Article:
Intruder in the Dust

Director: Clarence Brown
Year Released: 1949
Rating: 3.5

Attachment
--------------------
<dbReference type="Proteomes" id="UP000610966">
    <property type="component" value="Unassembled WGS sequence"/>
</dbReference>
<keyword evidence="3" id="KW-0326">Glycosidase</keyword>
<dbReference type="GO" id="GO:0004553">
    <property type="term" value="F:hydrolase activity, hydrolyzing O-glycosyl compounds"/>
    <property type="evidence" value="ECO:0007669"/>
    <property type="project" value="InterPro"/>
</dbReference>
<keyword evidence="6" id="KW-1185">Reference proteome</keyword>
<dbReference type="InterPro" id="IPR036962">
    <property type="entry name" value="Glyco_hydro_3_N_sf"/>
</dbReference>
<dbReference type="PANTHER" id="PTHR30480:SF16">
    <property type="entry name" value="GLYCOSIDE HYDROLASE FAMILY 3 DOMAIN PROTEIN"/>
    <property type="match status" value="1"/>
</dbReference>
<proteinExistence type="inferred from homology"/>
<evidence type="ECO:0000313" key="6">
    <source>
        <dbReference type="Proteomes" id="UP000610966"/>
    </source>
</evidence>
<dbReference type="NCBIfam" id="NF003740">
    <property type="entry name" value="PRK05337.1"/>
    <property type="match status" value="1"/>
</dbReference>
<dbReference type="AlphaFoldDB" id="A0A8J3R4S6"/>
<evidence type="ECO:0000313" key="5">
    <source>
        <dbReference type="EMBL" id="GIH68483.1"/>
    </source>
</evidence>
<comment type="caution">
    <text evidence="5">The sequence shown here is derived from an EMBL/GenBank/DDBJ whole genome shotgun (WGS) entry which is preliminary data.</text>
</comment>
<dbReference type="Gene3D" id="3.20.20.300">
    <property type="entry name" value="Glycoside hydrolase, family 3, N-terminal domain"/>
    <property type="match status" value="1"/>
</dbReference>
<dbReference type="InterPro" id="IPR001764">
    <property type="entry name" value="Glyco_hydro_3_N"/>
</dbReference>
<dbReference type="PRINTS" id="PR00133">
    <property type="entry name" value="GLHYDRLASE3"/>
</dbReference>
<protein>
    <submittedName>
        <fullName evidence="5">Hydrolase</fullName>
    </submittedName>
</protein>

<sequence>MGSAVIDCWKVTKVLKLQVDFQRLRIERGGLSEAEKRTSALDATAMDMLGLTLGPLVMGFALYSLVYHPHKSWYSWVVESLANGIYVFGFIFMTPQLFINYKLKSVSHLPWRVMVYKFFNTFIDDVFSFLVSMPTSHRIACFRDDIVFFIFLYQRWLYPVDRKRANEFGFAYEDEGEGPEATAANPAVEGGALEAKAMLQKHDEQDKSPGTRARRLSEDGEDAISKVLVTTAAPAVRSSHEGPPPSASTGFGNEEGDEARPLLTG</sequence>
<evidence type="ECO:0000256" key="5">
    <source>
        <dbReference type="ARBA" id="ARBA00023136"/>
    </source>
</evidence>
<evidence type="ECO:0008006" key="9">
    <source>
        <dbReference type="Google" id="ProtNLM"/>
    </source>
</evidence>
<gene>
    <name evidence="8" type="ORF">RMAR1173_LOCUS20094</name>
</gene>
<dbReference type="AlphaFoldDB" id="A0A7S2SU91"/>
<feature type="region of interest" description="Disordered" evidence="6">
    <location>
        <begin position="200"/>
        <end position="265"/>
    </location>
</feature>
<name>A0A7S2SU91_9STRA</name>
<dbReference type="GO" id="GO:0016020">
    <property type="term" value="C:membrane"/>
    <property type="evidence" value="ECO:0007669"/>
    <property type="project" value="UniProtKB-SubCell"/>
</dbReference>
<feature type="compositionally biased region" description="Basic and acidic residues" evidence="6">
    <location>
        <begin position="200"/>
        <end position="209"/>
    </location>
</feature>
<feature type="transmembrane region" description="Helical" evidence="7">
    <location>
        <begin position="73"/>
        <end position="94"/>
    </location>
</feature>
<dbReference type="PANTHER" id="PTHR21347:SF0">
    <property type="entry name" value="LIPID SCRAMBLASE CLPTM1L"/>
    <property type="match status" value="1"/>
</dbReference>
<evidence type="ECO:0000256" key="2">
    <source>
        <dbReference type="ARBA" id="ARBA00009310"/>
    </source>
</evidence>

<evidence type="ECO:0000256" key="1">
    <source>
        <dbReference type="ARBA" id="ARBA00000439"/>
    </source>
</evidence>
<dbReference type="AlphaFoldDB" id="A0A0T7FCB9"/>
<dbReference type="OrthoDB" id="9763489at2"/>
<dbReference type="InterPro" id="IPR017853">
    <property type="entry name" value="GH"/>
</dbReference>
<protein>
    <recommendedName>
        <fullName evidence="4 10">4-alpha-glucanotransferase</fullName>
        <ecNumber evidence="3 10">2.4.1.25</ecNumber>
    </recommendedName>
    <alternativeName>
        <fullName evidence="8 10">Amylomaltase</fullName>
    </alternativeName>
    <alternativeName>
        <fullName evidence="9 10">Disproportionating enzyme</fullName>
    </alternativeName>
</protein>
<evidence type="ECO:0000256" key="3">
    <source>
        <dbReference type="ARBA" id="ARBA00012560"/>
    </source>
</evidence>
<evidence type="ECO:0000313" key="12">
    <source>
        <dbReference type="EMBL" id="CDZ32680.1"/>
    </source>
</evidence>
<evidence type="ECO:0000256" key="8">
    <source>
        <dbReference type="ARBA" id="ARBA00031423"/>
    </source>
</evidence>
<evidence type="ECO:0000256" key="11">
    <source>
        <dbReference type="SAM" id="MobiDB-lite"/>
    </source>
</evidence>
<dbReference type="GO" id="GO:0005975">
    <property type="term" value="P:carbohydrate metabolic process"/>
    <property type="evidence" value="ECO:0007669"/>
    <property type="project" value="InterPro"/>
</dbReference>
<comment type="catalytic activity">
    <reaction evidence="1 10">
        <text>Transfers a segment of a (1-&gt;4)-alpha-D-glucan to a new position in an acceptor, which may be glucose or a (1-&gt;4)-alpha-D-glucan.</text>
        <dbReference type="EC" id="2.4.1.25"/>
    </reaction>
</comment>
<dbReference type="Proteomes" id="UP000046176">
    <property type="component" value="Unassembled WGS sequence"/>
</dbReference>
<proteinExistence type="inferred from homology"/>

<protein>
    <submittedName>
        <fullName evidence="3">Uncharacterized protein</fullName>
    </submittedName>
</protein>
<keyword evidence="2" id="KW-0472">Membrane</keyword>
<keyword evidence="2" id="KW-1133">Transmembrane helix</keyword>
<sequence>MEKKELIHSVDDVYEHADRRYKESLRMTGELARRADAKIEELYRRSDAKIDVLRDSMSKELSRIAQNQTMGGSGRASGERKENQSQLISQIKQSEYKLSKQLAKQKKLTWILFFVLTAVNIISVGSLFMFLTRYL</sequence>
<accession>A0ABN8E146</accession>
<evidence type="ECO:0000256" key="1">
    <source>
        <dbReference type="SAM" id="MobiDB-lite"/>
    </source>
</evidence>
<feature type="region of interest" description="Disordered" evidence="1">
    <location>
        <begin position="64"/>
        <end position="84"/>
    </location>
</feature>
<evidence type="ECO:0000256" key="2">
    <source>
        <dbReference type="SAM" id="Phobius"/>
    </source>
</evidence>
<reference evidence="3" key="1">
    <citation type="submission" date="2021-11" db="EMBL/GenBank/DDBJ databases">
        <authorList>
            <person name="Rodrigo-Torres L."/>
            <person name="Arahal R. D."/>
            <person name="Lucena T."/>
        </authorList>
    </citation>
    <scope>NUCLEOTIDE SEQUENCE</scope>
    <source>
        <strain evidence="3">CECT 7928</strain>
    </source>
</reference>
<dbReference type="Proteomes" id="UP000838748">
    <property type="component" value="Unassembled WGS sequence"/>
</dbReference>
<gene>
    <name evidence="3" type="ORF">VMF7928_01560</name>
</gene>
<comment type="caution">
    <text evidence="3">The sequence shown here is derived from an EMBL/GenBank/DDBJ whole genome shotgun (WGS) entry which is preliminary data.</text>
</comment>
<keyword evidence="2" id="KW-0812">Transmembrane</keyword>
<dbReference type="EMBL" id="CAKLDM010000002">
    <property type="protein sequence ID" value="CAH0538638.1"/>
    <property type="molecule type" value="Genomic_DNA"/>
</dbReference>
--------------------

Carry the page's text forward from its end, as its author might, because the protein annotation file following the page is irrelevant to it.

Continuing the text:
In Oxford, Mississippi, Lucas Beauchamp (Juano Hernandez) - an African-American -  is accused of shooting Vinson Gowrie (David Clarke) in the back and immediately placed in jail where a mob hovers around the place eager to take him out, but young Chick Mallison (Claude Jarman Jr.) doesn't believe he did it, so with the help of Ms. Habersham (Elizabeth Patterson) and black teenager Aleck (Elzie Emanuel) they set out to "solve" what happened ... while Chick's Uncle John (David Brian), a lawyer, remains skeptical.  Hollywood's handling of the topic of racism (although usually well-intended) hasn't always been stellar - we can't (and shouldn't) forget Birth of a Nation exists - but I think this, while a little rough in parts, is smart and efficiently told ... and it acknowledges that even in educated men prejudices exist (as we've seen in America for the last few years, racist tension lingers and has been stoked by members of a certain extremist political faction).  What helps tremendously is that the source material was by Nobel Prize winning novelist William Faulkner (who allegedly helped out with the production), and he wasn't too displeased with the finished result.  One of the final shots, of a stunned crowd confronting its own collective shame when they realize they were wrong, speaks volumes about where we were as a country ... and where we still are.